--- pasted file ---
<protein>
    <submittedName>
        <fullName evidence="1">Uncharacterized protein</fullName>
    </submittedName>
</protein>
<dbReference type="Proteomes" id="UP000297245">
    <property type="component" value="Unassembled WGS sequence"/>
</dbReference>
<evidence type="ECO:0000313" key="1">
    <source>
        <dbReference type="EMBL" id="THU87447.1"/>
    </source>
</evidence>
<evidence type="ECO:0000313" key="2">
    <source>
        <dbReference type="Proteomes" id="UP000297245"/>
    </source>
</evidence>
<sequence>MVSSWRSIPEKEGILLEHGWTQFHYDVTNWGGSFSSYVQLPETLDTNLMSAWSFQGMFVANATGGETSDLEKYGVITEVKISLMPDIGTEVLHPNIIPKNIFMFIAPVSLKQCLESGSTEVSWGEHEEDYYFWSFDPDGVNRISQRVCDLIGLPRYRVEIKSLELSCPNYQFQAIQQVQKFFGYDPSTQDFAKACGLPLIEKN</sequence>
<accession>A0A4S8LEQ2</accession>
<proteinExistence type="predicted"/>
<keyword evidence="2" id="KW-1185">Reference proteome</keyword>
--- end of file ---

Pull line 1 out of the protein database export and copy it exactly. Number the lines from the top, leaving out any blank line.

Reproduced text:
<protein>